PORTLAND, Ore. (AP) — A sewer pipe in Northeast Portland leaked an estimated 1,000 gallons (3785 liters) of untreated sewer water into an embankment.The Oregonian/OregonLive reports the Portland Bureau of Environmental Services plugged the leak Saturday near I-84 and Northeast 21st...

Vaughn scores twice, Vandy upsets No. 22 Missouri 21-14

NASHVILLE, Tenn. (AP) — Derek Mason wants it known he's the best coach for the Vanderbilt Commodores.Riley Neal came off the bench and threw a 21-yard touchdown to Cam Johnson with 8:57 left, and Vanderbilt upset No. 22 Missouri 21-14 on Saturday with a stifling defensive...

No. 22 Missouri heads to Vandy, 1st road trip since opener

NASHVILLE, Tenn. (AP) — Missouri coach Barry Odom knows only too well the dangers of going on the road and how a few mistakes can prove very costly.While some of his players my not remember that stunning loss at Wyoming to open this season, Odom hasn't forgotten."We're going to treat it just...

OPINION

Atatiana Jefferson, Killed by Police Officer in Her Own Home

Atatiana Jefferson, a biology graduate who worked in the pharmaceutical industry and was contemplating becoming a doctor, lived a life of purpose that mattered ...

“Hell No!” That Is My Message to Those Who Would Divide Us 

Upon release from the South African jail, Nelson Mandela told UAW Local 600 members “It is you who have made the United States of America a superpower, a leader of the world" ...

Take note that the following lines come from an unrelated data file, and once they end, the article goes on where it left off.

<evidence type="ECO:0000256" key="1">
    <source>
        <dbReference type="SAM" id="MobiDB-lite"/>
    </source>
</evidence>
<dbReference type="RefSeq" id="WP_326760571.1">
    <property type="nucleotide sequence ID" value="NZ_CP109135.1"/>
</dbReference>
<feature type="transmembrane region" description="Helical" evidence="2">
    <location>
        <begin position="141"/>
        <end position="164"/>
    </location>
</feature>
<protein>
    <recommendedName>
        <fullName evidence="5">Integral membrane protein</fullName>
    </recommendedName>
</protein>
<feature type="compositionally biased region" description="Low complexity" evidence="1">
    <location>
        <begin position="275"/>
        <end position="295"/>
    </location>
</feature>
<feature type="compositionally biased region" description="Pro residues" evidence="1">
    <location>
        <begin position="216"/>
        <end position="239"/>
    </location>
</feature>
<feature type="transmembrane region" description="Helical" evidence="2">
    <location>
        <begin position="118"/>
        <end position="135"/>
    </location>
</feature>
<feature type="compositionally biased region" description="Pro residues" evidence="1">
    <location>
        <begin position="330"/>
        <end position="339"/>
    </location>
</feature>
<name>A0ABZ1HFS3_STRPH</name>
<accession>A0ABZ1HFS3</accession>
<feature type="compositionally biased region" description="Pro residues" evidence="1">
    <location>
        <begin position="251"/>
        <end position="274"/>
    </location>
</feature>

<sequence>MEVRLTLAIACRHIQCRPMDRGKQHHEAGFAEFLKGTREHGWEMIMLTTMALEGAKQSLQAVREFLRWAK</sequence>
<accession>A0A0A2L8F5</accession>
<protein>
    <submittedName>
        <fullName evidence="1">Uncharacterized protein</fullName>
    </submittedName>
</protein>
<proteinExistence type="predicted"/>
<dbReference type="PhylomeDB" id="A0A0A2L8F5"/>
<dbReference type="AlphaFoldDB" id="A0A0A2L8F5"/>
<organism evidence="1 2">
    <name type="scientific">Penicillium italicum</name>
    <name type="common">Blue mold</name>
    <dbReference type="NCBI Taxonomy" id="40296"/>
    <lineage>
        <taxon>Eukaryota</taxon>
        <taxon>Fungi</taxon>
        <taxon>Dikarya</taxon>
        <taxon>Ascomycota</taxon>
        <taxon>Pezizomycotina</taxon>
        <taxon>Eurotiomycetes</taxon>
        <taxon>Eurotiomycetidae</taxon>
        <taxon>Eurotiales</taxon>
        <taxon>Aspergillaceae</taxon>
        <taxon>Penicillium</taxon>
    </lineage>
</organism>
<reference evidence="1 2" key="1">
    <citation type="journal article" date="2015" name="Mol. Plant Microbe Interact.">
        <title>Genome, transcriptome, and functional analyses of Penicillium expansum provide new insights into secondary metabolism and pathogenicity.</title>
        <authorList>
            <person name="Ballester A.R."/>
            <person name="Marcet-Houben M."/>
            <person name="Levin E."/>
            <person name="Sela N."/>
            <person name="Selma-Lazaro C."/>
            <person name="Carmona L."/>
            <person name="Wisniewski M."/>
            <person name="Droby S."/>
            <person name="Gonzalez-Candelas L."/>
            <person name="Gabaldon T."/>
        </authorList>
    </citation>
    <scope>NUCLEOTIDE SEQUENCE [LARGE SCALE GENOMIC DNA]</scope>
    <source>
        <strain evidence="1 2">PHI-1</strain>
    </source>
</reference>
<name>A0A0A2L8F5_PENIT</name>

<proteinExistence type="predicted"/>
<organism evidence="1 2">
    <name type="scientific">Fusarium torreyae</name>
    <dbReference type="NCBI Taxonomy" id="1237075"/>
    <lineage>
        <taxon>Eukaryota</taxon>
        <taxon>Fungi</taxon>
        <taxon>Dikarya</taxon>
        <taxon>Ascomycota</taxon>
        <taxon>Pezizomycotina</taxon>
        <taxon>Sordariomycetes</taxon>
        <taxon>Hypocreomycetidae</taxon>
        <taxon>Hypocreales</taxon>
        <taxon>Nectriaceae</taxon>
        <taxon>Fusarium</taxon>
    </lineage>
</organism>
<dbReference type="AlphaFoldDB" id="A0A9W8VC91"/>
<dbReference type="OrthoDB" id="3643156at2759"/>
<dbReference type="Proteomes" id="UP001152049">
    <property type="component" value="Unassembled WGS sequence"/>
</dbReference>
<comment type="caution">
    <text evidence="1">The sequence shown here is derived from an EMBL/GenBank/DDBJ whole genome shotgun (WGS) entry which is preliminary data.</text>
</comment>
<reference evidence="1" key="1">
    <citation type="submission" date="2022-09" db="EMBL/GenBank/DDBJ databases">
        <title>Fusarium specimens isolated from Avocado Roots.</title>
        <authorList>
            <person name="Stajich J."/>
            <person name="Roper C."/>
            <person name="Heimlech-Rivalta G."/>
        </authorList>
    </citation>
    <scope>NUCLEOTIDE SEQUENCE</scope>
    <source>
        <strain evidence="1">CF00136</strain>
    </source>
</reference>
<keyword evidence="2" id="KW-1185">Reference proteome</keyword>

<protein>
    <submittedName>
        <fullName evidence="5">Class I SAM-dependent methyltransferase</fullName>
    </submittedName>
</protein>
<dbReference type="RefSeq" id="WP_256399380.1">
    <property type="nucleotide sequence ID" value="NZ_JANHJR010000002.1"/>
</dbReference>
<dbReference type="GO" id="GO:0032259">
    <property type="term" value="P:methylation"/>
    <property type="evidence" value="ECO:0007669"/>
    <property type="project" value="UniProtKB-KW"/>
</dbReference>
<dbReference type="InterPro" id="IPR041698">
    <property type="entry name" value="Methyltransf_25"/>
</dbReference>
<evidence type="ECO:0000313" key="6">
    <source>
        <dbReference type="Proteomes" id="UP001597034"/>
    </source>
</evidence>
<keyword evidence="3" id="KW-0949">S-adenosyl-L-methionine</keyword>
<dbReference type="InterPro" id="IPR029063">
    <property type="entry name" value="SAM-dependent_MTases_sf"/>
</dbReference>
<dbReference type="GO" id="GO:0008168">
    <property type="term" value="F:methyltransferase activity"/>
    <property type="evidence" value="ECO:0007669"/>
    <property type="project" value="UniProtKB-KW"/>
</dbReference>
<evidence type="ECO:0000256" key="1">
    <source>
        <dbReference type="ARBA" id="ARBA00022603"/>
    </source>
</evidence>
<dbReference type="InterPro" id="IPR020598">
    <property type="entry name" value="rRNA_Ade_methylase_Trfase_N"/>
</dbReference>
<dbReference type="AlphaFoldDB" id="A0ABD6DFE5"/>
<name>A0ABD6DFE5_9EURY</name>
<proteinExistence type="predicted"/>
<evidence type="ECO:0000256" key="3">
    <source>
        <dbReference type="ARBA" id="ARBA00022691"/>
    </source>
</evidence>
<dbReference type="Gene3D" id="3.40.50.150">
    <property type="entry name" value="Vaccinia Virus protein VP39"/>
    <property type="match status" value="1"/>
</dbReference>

Rep. Janelle Bynum Issues Response to the Latest Statement from Clackamas Town Center

State legislator questions official response after daughter questioned for ‘loitering’ in parking lot ...

Why Would HUD Gut Its Own Disparate Impact Rule?

"You can’t expand housing rights by limiting civil protections. The ’D’ in HUD doesn’t stand for ‘Discrimination’" ...

AFRICAN AMERICANS IN THE NEWS

New Emmett Till marker dedicated to replace vandalized sign

GLENDORA, Miss. (AP) — A new bulletproof memorial to Emmett Till was dedicated Saturday in Mississippi after previous historical markers were repeatedly vandalized.The brutal slaying of the 14-year-old black teenager helped spur the civil rights movement more than 60 years ago.The...

Parents sue Virginia school district over racist 2017 video

HENRICO, Va. (AP) — The parents of a Virginia student who say their son was assaulted and bullied by his middle school football teammates in an incident captured on video two years ago are suing the school system.The video, which showed football players simulating sex acts on black students...